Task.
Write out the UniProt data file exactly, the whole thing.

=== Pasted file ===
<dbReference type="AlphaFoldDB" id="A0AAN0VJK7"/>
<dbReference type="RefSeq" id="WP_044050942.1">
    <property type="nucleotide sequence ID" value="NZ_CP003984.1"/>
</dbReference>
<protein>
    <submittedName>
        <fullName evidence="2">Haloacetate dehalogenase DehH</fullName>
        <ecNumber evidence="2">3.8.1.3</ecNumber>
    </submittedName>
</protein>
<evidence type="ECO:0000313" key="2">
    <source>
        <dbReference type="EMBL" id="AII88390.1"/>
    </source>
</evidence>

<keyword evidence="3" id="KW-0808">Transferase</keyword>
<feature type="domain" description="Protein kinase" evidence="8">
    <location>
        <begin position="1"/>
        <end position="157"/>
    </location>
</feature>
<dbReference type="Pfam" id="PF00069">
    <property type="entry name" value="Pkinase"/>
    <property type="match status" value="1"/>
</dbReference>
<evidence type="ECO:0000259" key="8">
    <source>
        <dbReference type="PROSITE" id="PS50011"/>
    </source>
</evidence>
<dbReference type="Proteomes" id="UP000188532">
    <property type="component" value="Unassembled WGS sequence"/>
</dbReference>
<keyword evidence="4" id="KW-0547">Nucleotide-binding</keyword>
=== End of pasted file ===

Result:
<dbReference type="AlphaFoldDB" id="A0AAN0VJK7"/>
<dbReference type="RefSeq" id="WP_044050942.1">
    <property type="nucleotide sequence ID" value="NZ_CP003984.1"/>
</dbReference>
<protein>
    <submittedName>
        <fullName evidence="2">Haloacetate dehalogenase DehH</fullName>
        <ecNumber evidence="2">3.8.1.3</ecNumber>
    </submittedName>
</protein>
<evidence type="ECO:0000313" key="2">
    <source>
        <dbReference type="EMBL" id="AII88390.1"/>
    </source>
</evidence>

<keyword evidence="3" id="KW-0808">Transferase</keyword>
<feature type="domain" description="Protein kinase" evidence="8">
    <location>
        <begin position="1"/>
        <end position="157"/>
    </location>
</feature>
<dbReference type="Pfam" id="PF00069">
    <property type="entry name" value="Pkinase"/>
    <property type="match status" value="1"/>
</dbReference>
<evidence type="ECO:0000259" key="8">
    <source>
        <dbReference type="PROSITE" id="PS50011"/>
    </source>
</evidence>
<dbReference type="Proteomes" id="UP000188532">
    <property type="component" value="Unassembled WGS sequence"/>
</dbReference>
<keyword evidence="4" id="KW-0547">Nucleotide-binding</keyword>